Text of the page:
Calgary

Concerns raised as people crowd rare white grizzly in Banff and Yoho parks

A wildlife photographer says he's worried about a rare white grizzly living in mountain parks in Alberta and British Columbia after watching people get too close to it and seeing it run across a highway.

Now-famous bear has been seen on railway tracks and along highway

A rare white grizzly is shown in Banff National Park in this undated photo. A wildlife photographer is worried about a rare white grizzly in the mountain parks after watching people get too close to it and seeing it run across the highway. (Jason Bantle/Canadian Press handout)

A wildlife photographer says he's worried about a rare white grizzly living in mountain parks in Alberta and British Columbia after watching people get too close to it and seeing it run across a highway.

The bear, which has been nicknamed Nakoda by locals, was first revealed publicly after it was spotted in Banff National Park in Alberta two months ago.

Parks Canada said it's not an albino, but a natural colour phase variation that makes the 3 1/2-year-old bear white.

"This colour phase variation is unusual for grizzly bears but has been seen before," the agency said in a statement. "Grizzly bears are typically brown, black or blonde; however there have been records of grizzly bears with a white colour phase variation."

Photographer Jason Bantle, who's also a biologist, said the now-famous bear has been seen on the railway tracks and along the Trans-Canada Highway in Yoho National Park, which is next to Banff National Park on the B.C. side of the provincial boundary.

Cara Clarkson said it was an incredible experience when her family stumbled upon these two grizzlies looking for food along the Trans-Canada Highway in Banff National Park, especially because one was sporting a white coat. 0:22

There is fencing that prevents wildlife from crossing the highway through Banff, but similar fencing hasn't been installed in Yoho.

Bantle said he saw a transport truck narrowly miss the bear as it darted across the highway one evening. He also watched people getting out of their vehicles to get a photo of the bear as it grazed on the vegetation along the highway the next morning.

"One individual ... approached the bear within 50 metres," he said. "That's unacceptable."

Bantle said he stayed at least 200 metres from the bear and turned on the hazard lights on his vehicle to make sure people knew to slow down.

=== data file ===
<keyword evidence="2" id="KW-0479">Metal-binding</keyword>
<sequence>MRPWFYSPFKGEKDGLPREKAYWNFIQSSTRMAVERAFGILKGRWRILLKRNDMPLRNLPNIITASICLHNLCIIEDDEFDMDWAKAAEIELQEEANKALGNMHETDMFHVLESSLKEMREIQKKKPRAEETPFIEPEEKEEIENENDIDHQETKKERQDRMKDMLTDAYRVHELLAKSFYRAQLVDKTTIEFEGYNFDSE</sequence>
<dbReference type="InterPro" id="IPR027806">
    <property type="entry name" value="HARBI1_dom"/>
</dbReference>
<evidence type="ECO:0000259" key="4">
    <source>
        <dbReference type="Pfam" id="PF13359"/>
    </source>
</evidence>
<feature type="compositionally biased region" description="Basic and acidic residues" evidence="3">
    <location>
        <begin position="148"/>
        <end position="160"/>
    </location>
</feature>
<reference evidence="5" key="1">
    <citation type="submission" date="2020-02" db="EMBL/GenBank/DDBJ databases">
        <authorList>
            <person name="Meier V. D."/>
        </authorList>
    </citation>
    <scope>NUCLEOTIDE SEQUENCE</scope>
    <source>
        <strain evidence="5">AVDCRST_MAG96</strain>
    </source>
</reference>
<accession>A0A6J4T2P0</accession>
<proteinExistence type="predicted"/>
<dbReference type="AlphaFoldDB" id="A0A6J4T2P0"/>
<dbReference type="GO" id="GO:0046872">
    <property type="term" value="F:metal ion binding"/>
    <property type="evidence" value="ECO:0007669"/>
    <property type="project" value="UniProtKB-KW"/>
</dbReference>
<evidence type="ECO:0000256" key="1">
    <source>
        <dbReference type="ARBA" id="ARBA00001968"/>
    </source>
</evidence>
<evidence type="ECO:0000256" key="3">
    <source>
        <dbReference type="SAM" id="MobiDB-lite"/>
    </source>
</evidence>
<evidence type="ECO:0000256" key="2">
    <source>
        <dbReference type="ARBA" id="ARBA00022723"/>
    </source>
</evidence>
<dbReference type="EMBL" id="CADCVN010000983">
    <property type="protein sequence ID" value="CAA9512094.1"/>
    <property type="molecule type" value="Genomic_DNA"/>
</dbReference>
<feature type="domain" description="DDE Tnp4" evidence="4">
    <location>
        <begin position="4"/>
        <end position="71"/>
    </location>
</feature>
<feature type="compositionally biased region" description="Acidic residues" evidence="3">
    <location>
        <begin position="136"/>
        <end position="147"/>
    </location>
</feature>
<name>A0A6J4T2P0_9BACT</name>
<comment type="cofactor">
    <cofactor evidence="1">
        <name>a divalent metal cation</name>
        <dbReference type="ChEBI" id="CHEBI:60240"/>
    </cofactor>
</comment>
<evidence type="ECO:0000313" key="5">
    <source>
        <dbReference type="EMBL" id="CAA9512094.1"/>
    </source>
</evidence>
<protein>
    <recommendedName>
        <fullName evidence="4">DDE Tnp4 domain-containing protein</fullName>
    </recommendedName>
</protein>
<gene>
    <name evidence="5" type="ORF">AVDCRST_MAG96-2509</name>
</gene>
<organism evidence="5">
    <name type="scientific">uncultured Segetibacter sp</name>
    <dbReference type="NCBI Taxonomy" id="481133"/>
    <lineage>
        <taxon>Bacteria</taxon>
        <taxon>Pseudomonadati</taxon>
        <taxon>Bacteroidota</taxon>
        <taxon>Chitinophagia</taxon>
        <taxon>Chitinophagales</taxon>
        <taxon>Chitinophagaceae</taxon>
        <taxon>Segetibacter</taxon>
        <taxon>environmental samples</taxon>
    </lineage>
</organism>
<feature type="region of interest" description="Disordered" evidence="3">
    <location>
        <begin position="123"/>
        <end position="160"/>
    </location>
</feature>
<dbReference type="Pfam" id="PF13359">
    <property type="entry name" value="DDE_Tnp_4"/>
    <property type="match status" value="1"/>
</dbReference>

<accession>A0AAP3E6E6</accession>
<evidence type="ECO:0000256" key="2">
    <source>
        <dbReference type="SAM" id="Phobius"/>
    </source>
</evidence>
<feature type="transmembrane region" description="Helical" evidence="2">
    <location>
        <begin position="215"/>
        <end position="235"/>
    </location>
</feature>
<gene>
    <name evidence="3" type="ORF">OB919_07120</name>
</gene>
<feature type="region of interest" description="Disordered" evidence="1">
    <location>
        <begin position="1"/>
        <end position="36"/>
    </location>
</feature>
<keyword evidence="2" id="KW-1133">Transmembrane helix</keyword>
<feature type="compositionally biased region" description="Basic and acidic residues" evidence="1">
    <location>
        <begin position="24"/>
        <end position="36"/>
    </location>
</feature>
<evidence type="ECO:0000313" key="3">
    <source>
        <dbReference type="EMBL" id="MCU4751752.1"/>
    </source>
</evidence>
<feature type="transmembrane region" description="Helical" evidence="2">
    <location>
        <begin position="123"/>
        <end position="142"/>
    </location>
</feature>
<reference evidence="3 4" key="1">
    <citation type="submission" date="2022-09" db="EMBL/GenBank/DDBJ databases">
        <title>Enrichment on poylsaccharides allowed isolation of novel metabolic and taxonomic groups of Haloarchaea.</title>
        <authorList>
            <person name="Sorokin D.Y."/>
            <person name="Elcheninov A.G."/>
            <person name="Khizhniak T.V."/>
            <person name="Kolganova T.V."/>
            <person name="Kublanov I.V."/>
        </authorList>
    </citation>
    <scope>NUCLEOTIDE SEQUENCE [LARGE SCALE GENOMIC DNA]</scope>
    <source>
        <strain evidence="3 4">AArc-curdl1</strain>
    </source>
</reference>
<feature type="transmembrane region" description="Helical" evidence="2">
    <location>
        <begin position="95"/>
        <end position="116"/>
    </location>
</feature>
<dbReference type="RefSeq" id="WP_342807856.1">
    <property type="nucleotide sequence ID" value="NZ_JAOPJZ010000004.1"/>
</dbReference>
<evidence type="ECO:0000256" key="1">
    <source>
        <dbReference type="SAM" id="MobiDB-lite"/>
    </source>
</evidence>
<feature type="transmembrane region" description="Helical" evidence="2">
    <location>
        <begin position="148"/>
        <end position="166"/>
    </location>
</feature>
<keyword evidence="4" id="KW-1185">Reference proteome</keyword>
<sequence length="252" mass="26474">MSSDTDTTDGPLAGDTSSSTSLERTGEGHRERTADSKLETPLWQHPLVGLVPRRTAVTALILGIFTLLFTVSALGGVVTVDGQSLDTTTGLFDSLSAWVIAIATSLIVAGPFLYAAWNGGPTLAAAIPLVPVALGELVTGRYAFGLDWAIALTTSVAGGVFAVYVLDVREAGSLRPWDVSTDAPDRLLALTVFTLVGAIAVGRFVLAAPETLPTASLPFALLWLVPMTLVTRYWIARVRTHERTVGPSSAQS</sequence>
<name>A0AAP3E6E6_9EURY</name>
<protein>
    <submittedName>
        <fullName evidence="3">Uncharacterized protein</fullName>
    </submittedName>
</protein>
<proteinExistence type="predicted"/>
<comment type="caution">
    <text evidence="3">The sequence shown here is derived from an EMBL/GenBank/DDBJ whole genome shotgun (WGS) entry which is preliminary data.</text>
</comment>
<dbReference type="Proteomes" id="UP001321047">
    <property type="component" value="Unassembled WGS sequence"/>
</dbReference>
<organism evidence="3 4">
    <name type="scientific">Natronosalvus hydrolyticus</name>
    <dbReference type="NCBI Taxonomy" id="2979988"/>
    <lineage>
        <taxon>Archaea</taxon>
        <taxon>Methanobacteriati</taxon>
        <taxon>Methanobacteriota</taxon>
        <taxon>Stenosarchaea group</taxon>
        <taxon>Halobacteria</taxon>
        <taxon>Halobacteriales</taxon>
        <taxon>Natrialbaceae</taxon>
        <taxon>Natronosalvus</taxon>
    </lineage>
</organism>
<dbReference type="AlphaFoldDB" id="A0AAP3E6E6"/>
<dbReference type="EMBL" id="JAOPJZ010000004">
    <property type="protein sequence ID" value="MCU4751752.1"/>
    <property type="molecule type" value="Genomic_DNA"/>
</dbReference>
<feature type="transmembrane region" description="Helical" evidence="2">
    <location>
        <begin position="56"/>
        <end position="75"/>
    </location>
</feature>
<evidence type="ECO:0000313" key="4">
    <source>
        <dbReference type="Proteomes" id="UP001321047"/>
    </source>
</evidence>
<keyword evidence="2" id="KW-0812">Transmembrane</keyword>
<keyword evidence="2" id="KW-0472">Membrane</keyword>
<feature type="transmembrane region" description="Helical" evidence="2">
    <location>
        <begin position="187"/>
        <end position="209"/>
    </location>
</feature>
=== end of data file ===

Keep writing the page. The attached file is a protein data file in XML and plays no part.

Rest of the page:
"As a nature photographer, it's a fine line between getting images and making sure the individuals are conserved," he said. "It requires Parks Canada to have bear monitoring and education."

Don't stop if you see wildlife, Parks Canada says

Parks Canada said in its statement that the bear, along with its brown-coloured sibling, spends time in both Banff and Yoho parks.

It said observing wildlife in its natural habitat is a privilege that comes with responsibility.

"If you see wildlife near the highway, do not stop," the agency said.

"When visitors see wildlife in other areas, they should consider not stopping or, if safe to stop, always stay in their vehicles and give the animal space. Bears and other wildlife that become comfortable around people and roadsides are at greater risk of being struck by a vehicle."

A rare white grizzly is shown in Banff National Park in this 2020 handout photo. Parks Canada says the bear is not an albino, but a natural colour phase variation that makes the three-and-a-half year old bear white. (Sonia Nicholl/Parks Canada/Canadian Press handout)

It also reminded people that feeding wildlife is not allowed in a national park, but didn't say whether it is considering additional measures to keep the bear safe.

Bantle would like to see Parks Canada have its wildlife guardians keeping an eye on the bears when they are close to the highway, but he suggested locals and visitors also have a part to play.

"This bear is being recognized internationally," he said. "What is our responsibility as Canadians?

"We have to step up."

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